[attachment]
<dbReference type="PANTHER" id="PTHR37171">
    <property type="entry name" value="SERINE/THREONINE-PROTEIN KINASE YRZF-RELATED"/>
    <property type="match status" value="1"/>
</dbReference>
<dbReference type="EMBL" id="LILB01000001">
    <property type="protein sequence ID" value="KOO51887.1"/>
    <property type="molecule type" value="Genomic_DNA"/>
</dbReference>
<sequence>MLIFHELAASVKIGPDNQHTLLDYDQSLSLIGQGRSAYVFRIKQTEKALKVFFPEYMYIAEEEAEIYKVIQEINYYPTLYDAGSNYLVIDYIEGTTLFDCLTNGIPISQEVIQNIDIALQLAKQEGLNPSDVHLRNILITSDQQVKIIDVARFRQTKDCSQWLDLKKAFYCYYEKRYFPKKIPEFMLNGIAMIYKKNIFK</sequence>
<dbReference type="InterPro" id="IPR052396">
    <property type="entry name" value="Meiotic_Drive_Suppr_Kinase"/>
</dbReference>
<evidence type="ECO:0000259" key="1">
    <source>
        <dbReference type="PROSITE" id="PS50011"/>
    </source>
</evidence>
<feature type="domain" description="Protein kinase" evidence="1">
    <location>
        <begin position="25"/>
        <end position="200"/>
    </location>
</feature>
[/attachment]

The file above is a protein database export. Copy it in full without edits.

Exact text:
<dbReference type="PANTHER" id="PTHR37171">
    <property type="entry name" value="SERINE/THREONINE-PROTEIN KINASE YRZF-RELATED"/>
    <property type="match status" value="1"/>
</dbReference>
<dbReference type="EMBL" id="LILB01000001">
    <property type="protein sequence ID" value="KOO51887.1"/>
    <property type="molecule type" value="Genomic_DNA"/>
</dbReference>
<sequence>MLIFHELAASVKIGPDNQHTLLDYDQSLSLIGQGRSAYVFRIKQTEKALKVFFPEYMYIAEEEAEIYKVIQEINYYPTLYDAGSNYLVIDYIEGTTLFDCLTNGIPISQEVIQNIDIALQLAKQEGLNPSDVHLRNILITSDQQVKIIDVARFRQTKDCSQWLDLKKAFYCYYEKRYFPKKIPEFMLNGIAMIYKKNIFK</sequence>
<dbReference type="InterPro" id="IPR052396">
    <property type="entry name" value="Meiotic_Drive_Suppr_Kinase"/>
</dbReference>
<evidence type="ECO:0000259" key="1">
    <source>
        <dbReference type="PROSITE" id="PS50011"/>
    </source>
</evidence>
<feature type="domain" description="Protein kinase" evidence="1">
    <location>
        <begin position="25"/>
        <end position="200"/>
    </location>
</feature>